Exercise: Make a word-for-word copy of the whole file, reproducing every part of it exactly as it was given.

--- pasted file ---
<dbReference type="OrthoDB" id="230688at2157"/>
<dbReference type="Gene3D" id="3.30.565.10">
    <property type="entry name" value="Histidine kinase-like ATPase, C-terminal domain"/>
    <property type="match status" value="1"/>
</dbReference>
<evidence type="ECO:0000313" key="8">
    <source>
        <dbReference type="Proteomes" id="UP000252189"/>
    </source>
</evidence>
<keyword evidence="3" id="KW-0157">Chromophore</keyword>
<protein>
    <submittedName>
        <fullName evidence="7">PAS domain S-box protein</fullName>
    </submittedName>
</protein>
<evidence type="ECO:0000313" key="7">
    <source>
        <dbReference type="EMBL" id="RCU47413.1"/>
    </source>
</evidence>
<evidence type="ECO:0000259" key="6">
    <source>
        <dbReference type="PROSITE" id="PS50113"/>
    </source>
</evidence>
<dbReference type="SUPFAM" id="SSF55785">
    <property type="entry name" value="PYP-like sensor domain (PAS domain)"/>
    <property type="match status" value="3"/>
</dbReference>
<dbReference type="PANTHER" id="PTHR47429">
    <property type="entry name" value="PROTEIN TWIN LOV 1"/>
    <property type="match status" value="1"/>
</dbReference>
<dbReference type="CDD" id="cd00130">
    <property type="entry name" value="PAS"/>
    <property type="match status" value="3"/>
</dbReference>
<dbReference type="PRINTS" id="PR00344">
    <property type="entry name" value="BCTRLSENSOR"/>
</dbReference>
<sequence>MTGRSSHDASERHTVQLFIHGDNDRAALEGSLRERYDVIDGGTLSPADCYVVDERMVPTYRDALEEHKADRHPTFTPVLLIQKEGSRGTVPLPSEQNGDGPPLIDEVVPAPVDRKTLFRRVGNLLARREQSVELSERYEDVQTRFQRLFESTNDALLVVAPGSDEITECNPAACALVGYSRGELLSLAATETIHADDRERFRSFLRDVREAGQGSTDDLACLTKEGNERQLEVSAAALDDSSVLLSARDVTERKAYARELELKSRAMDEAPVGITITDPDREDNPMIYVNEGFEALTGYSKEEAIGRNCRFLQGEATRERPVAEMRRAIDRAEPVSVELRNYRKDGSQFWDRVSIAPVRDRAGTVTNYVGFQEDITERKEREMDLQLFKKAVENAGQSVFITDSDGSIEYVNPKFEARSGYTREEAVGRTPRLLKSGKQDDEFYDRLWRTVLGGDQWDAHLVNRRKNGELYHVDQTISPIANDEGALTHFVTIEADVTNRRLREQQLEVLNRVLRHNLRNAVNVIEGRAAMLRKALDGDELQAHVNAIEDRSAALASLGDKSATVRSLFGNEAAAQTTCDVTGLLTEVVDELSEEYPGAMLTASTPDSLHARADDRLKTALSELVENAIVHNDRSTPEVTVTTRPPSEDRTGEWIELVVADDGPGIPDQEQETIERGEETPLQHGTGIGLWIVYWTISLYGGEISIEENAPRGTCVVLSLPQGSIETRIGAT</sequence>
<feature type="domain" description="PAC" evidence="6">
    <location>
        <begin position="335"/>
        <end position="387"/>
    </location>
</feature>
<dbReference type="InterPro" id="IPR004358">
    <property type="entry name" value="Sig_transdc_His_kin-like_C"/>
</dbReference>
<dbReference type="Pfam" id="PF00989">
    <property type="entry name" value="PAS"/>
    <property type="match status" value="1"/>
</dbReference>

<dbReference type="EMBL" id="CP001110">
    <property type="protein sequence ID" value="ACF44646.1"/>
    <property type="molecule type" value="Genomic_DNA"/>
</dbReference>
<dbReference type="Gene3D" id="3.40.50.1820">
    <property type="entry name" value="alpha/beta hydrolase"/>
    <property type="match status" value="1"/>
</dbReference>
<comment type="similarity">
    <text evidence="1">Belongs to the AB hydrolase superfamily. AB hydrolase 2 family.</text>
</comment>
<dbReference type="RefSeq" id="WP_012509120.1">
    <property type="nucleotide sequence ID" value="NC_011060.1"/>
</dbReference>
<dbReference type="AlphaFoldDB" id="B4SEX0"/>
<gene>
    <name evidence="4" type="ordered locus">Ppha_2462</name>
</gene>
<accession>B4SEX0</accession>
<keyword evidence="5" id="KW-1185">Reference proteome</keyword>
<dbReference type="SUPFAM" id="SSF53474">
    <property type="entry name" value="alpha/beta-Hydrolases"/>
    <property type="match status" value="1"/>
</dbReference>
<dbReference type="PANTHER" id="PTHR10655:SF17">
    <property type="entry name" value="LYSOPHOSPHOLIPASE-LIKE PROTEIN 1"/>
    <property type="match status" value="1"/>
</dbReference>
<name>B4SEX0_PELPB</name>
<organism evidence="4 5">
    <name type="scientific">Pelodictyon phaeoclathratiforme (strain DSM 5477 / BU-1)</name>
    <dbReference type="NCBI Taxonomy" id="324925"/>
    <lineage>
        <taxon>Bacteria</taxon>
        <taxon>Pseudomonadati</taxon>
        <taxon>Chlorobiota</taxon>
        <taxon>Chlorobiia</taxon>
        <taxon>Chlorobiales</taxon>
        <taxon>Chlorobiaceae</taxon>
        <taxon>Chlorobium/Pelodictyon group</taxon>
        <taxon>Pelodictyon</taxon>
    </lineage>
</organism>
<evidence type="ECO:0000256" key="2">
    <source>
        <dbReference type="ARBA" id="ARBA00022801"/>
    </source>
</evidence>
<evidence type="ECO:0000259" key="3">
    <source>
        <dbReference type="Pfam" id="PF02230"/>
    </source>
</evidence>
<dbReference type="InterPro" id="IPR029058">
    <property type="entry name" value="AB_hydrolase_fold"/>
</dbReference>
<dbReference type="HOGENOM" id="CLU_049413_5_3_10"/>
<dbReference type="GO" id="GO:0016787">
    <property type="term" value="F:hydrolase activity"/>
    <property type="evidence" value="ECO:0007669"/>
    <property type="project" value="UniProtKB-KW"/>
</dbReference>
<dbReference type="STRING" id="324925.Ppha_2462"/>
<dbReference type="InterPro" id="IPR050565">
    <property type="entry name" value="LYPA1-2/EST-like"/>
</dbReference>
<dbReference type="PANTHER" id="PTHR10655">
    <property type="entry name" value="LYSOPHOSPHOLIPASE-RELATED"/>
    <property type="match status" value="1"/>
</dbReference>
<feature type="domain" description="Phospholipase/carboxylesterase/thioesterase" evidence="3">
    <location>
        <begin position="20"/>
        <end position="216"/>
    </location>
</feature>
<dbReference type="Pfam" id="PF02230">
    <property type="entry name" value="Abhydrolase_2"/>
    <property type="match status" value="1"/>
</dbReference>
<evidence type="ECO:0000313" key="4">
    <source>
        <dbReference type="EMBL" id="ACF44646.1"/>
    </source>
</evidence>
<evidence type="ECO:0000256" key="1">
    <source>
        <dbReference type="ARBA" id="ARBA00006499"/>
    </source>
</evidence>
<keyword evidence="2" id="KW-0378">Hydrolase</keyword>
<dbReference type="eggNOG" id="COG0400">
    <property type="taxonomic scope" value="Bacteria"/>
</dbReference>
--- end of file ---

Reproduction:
<dbReference type="OrthoDB" id="230688at2157"/>
<dbReference type="Gene3D" id="3.30.565.10">
    <property type="entry name" value="Histidine kinase-like ATPase, C-terminal domain"/>
    <property type="match status" value="1"/>
</dbReference>
<evidence type="ECO:0000313" key="8">
    <source>
        <dbReference type="Proteomes" id="UP000252189"/>
    </source>
</evidence>
<keyword evidence="3" id="KW-0157">Chromophore</keyword>
<protein>
    <submittedName>
        <fullName evidence="7">PAS domain S-box protein</fullName>
    </submittedName>
</protein>
<evidence type="ECO:0000313" key="7">
    <source>
        <dbReference type="EMBL" id="RCU47413.1"/>
    </source>
</evidence>
<evidence type="ECO:0000259" key="6">
    <source>
        <dbReference type="PROSITE" id="PS50113"/>
    </source>
</evidence>
<dbReference type="SUPFAM" id="SSF55785">
    <property type="entry name" value="PYP-like sensor domain (PAS domain)"/>
    <property type="match status" value="3"/>
</dbReference>
<dbReference type="PANTHER" id="PTHR47429">
    <property type="entry name" value="PROTEIN TWIN LOV 1"/>
    <property type="match status" value="1"/>
</dbReference>
<dbReference type="CDD" id="cd00130">
    <property type="entry name" value="PAS"/>
    <property type="match status" value="3"/>
</dbReference>
<dbReference type="PRINTS" id="PR00344">
    <property type="entry name" value="BCTRLSENSOR"/>
</dbReference>
<sequence>MTGRSSHDASERHTVQLFIHGDNDRAALEGSLRERYDVIDGGTLSPADCYVVDERMVPTYRDALEEHKADRHPTFTPVLLIQKEGSRGTVPLPSEQNGDGPPLIDEVVPAPVDRKTLFRRVGNLLARREQSVELSERYEDVQTRFQRLFESTNDALLVVAPGSDEITECNPAACALVGYSRGELLSLAATETIHADDRERFRSFLRDVREAGQGSTDDLACLTKEGNERQLEVSAAALDDSSVLLSARDVTERKAYARELELKSRAMDEAPVGITITDPDREDNPMIYVNEGFEALTGYSKEEAIGRNCRFLQGEATRERPVAEMRRAIDRAEPVSVELRNYRKDGSQFWDRVSIAPVRDRAGTVTNYVGFQEDITERKEREMDLQLFKKAVENAGQSVFITDSDGSIEYVNPKFEARSGYTREEAVGRTPRLLKSGKQDDEFYDRLWRTVLGGDQWDAHLVNRRKNGELYHVDQTISPIANDEGALTHFVTIEADVTNRRLREQQLEVLNRVLRHNLRNAVNVIEGRAAMLRKALDGDELQAHVNAIEDRSAALASLGDKSATVRSLFGNEAAAQTTCDVTGLLTEVVDELSEEYPGAMLTASTPDSLHARADDRLKTALSELVENAIVHNDRSTPEVTVTTRPPSEDRTGEWIELVVADDGPGIPDQEQETIERGEETPLQHGTGIGLWIVYWTISLYGGEISIEENAPRGTCVVLSLPQGSIETRIGAT</sequence>
<feature type="domain" description="PAC" evidence="6">
    <location>
        <begin position="335"/>
        <end position="387"/>
    </location>
</feature>
<dbReference type="InterPro" id="IPR004358">
    <property type="entry name" value="Sig_transdc_His_kin-like_C"/>
</dbReference>
<dbReference type="Pfam" id="PF00989">
    <property type="entry name" value="PAS"/>
    <property type="match status" value="1"/>
</dbReference>

<dbReference type="EMBL" id="CP001110">
    <property type="protein sequence ID" value="ACF44646.1"/>
    <property type="molecule type" value="Genomic_DNA"/>
</dbReference>
<dbReference type="Gene3D" id="3.40.50.1820">
    <property type="entry name" value="alpha/beta hydrolase"/>
    <property type="match status" value="1"/>
</dbReference>
<comment type="similarity">
    <text evidence="1">Belongs to the AB hydrolase superfamily. AB hydrolase 2 family.</text>
</comment>
<dbReference type="RefSeq" id="WP_012509120.1">
    <property type="nucleotide sequence ID" value="NC_011060.1"/>
</dbReference>
<dbReference type="AlphaFoldDB" id="B4SEX0"/>
<gene>
    <name evidence="4" type="ordered locus">Ppha_2462</name>
</gene>
<accession>B4SEX0</accession>
<keyword evidence="5" id="KW-1185">Reference proteome</keyword>
<dbReference type="SUPFAM" id="SSF53474">
    <property type="entry name" value="alpha/beta-Hydrolases"/>
    <property type="match status" value="1"/>
</dbReference>
<dbReference type="PANTHER" id="PTHR10655:SF17">
    <property type="entry name" value="LYSOPHOSPHOLIPASE-LIKE PROTEIN 1"/>
    <property type="match status" value="1"/>
</dbReference>
<name>B4SEX0_PELPB</name>
<organism evidence="4 5">
    <name type="scientific">Pelodictyon phaeoclathratiforme (strain DSM 5477 / BU-1)</name>
    <dbReference type="NCBI Taxonomy" id="324925"/>
    <lineage>
        <taxon>Bacteria</taxon>
        <taxon>Pseudomonadati</taxon>
        <taxon>Chlorobiota</taxon>
        <taxon>Chlorobiia</taxon>
        <taxon>Chlorobiales</taxon>
        <taxon>Chlorobiaceae</taxon>
        <taxon>Chlorobium/Pelodictyon group</taxon>
        <taxon>Pelodictyon</taxon>
    </lineage>
</organism>
<evidence type="ECO:0000256" key="2">
    <source>
        <dbReference type="ARBA" id="ARBA00022801"/>
    </source>
</evidence>
<evidence type="ECO:0000259" key="3">
    <source>
        <dbReference type="Pfam" id="PF02230"/>
    </source>
</evidence>
<dbReference type="InterPro" id="IPR029058">
    <property type="entry name" value="AB_hydrolase_fold"/>
</dbReference>
<dbReference type="HOGENOM" id="CLU_049413_5_3_10"/>
<dbReference type="GO" id="GO:0016787">
    <property type="term" value="F:hydrolase activity"/>
    <property type="evidence" value="ECO:0007669"/>
    <property type="project" value="UniProtKB-KW"/>
</dbReference>
<dbReference type="STRING" id="324925.Ppha_2462"/>
<dbReference type="InterPro" id="IPR050565">
    <property type="entry name" value="LYPA1-2/EST-like"/>
</dbReference>
<dbReference type="PANTHER" id="PTHR10655">
    <property type="entry name" value="LYSOPHOSPHOLIPASE-RELATED"/>
    <property type="match status" value="1"/>
</dbReference>
<feature type="domain" description="Phospholipase/carboxylesterase/thioesterase" evidence="3">
    <location>
        <begin position="20"/>
        <end position="216"/>
    </location>
</feature>
<dbReference type="Pfam" id="PF02230">
    <property type="entry name" value="Abhydrolase_2"/>
    <property type="match status" value="1"/>
</dbReference>
<evidence type="ECO:0000313" key="4">
    <source>
        <dbReference type="EMBL" id="ACF44646.1"/>
    </source>
</evidence>
<evidence type="ECO:0000256" key="1">
    <source>
        <dbReference type="ARBA" id="ARBA00006499"/>
    </source>
</evidence>
<keyword evidence="2" id="KW-0378">Hydrolase</keyword>
<dbReference type="eggNOG" id="COG0400">
    <property type="taxonomic scope" value="Bacteria"/>
</dbReference>